Climate Change – can garden designers make a difference?
We’re all accustomed to recycling household waste, re-using bags and reducing waste but how can gardens counter the effects of climate change? Can garden designers really make a difference?
How will climate change affect garden design?
Climate change experts tell us that we can expect wetter winters, drier summers and so water management is key. There is already a need to conserve water in summer and ameliorate flooding in the wetter months. Warmer temperatures mean that we are likely to see more – or rather different – plant pests and diseases. It’s likely that wildlife will be affected by climate change too. Human lifestyles already seem to be putting pressure on insects, birds and mammals. With more pest control and fewer food sources, these precious links in our food chain could well become weaker.
Climate change is something that is debated a lot. Some say it’s a problem, others think the world is overreacting. As a garden designer I prefer to hedge my bets. I will always try to find the compromise between usability, sustainability and longevity when recommending plants and materials. By remodelling their outdoor spaces, my clients are investing in their property and their wellbeing and so I do my very best to ensure that their garden will look fantastic and function whatever climate change may bring.
Choosing hard landscaping materials
Hard landscaping is all about the more permanent features of the garden – the structure. It’s the paths, patios, ponds, pools, driveways and retaining walls.
The ratio of hard landscaping materials to plants and soil is as important as the type of materials used.
In this garden in Rodney Stoke we’ve combined timber decking and stone paving with pockets of drought tolerant planting.
The entire garden is framed by a wildlife-friendly laurel hedge
Many of my designs are for sloping gardens and so water management is a key part of the design and construction. If my client is in agreement, I’m always keen to incorporate a water harvesting system to make summer watering cheaper and more convenient. Especially since many plants actually prefer rainwater to tapwater.
Planning rules insist that large swathes of hard landscaping in front gardens are permeable. My designs use materials and construction techniques to maximise water absorption.
A big part of climate change is being blamed on travel and transport. Wherever possible, I specify locally sourced materials that don’t need to travel too far to get here. I like natural timber for decking and structures, reclaimed materials where they’re practical, artisan-made features and locally grown plants.
So many people want low maintenance gardens. Ones where there is little or no interaction with the soil. I can understand that. Actual gardening is time consuming and it’s not everyone’s cup of tea. However, soil, and the microbes and minibeasts that live in it, is a fantastic carbon sink. It’s also nature’s way of recycling rainwater.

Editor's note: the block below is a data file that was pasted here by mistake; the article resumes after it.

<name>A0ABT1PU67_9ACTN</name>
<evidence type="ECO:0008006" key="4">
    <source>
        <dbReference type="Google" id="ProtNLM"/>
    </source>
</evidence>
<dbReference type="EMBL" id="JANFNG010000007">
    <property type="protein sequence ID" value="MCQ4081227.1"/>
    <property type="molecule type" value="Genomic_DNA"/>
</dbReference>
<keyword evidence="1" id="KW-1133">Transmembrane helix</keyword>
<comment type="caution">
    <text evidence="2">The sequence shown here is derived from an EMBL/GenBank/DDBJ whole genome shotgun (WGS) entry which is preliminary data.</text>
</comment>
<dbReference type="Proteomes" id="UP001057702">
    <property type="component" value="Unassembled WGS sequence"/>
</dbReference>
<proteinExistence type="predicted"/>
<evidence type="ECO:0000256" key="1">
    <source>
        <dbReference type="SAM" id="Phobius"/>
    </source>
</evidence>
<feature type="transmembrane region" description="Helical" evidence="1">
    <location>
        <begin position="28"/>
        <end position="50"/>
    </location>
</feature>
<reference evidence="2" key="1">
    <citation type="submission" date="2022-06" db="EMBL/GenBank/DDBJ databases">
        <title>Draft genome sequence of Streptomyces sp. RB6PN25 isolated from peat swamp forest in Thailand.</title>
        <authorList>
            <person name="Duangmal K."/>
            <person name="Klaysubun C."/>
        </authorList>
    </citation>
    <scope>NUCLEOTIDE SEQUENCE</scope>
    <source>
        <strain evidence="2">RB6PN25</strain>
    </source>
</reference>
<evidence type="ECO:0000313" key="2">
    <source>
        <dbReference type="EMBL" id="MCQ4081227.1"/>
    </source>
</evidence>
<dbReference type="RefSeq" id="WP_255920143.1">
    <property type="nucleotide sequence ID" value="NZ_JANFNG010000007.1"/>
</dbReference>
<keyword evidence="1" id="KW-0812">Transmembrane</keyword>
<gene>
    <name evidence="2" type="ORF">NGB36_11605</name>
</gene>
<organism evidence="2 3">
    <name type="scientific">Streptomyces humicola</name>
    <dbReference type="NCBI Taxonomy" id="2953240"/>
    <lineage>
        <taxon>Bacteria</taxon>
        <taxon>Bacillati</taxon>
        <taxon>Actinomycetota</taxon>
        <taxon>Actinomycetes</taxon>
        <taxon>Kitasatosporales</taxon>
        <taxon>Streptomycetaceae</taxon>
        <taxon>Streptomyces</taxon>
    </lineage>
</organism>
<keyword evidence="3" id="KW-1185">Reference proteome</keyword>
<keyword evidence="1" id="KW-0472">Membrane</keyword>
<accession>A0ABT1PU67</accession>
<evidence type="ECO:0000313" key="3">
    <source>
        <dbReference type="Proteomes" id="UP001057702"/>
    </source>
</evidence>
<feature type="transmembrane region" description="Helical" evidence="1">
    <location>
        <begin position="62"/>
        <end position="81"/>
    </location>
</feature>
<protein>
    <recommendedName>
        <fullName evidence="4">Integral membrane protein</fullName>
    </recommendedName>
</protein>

Soil is probably one of the biggest compromises in any of my garden designs. Unfortunately some clients associate natural soil and plants with hard work. Consequently they opt for as much hard landscaping as they can afford. That’s OK – there are a few tricks of the trade we can use to protect the soil beneath.
Personally, I associate soil with natural drainage, beautiful planting, productivity and wellbeing. We all have different lifestyles and opinions but I do try to help my clients understand how living lawns, mulched beds, low maintenance planting and wildflower areas could benefit them in the long term. My designs are all about making sure people truly enjoy their gardens and I only ever create planting plans that suit the clients lifestyle and gardening loves.
Little details make a big difference when it comes to designing a garden that will cope with climate change. This gravel edging aids rainwater management but still looks beautiful.
For the sake of our pollinators and birds I try to make sure there are plenty of plants in all of my designs. Not only do plants create a wonderful aesthetic, they have so many benefits for wellbeing that they really shouldn’t be ignored.
However, I do aim to gauge the client’s horticultural interest and capabilities. Every single plant in a Dan Richards design is chosen for its suitability to the soil type, its position in the garden and the client’s ability to care for it.
A natural lawn has a host of benefits when it comes to coping with climate change. It will soak up excess rainwater, absorb carbon dioxide from the air and help to cool the garden.
Careful choice of grass species and equally careful site preparation will help your natural lawn stay green for most of the year.
Hate mowing? Invest in a robotic mower for automatic lawn trimming with minimal carbon footprint.
Futureproofing the planting means choosing species that will be suited to the garden now and going forward. With changing weather patterns and new pests and diseases popping up, its vital to choose the right species with the right provenance. Particularly for long-lived plants such as trees and hedging.
Can garden designers make a difference to climate change?
No one person and no one industry can reverse climate change but I do feel that garden designers can do their bit. By educating clients, sourcing and specifying responsibly and ensuring that each garden makeover is constructed to the highest standard we can certainly ensure that our gardens benefit the environment for the longest possible period of time.
Could your garden be more sustainable?
Get in touch with Garden Designer Dan Richards to discuss ideas for a more sustainable garden
Revealling the garden design process – How does Dan bring sustainability into the mix?